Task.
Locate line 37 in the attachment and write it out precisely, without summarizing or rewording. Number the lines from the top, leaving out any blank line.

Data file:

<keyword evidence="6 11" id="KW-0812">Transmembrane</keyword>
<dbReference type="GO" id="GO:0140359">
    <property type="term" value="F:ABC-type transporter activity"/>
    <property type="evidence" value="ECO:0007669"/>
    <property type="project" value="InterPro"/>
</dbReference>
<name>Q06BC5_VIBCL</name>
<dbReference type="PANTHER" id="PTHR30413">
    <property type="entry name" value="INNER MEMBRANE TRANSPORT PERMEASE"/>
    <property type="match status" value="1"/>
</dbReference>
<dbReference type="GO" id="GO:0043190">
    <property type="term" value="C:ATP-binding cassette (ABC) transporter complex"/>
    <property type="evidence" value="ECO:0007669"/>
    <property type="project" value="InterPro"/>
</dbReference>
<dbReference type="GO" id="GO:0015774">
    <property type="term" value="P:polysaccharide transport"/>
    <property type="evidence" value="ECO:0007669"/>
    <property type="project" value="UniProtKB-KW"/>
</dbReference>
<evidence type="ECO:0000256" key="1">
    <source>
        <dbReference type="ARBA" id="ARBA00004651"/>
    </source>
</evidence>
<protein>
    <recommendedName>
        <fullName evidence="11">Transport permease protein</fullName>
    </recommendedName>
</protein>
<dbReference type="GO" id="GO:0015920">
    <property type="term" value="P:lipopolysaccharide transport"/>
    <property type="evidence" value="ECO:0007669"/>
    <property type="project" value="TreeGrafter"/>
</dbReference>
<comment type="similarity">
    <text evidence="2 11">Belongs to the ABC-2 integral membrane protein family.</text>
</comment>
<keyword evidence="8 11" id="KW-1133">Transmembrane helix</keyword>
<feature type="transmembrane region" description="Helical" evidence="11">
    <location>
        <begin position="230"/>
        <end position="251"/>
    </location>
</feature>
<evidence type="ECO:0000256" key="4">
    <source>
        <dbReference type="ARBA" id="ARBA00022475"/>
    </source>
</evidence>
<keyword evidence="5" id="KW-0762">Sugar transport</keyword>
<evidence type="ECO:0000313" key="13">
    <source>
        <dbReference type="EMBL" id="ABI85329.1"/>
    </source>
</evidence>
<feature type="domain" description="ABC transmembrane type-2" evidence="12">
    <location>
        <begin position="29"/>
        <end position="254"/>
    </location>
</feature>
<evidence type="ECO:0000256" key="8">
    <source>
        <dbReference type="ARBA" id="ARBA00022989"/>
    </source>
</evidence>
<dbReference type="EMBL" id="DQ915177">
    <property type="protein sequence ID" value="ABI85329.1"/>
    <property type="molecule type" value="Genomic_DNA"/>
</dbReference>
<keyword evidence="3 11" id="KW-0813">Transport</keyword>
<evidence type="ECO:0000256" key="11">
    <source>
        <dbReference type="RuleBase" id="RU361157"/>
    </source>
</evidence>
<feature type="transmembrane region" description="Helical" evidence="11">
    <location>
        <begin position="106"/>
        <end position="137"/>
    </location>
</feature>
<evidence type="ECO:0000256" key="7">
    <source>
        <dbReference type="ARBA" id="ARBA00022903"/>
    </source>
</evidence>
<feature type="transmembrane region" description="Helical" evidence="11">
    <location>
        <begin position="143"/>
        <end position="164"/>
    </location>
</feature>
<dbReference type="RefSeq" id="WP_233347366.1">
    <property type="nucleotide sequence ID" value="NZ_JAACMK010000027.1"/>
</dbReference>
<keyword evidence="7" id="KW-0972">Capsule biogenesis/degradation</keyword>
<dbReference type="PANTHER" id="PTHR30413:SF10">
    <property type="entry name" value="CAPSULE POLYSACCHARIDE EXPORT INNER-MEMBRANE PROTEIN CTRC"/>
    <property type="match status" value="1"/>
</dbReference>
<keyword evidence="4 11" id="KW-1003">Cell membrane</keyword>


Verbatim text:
<comment type="similarity">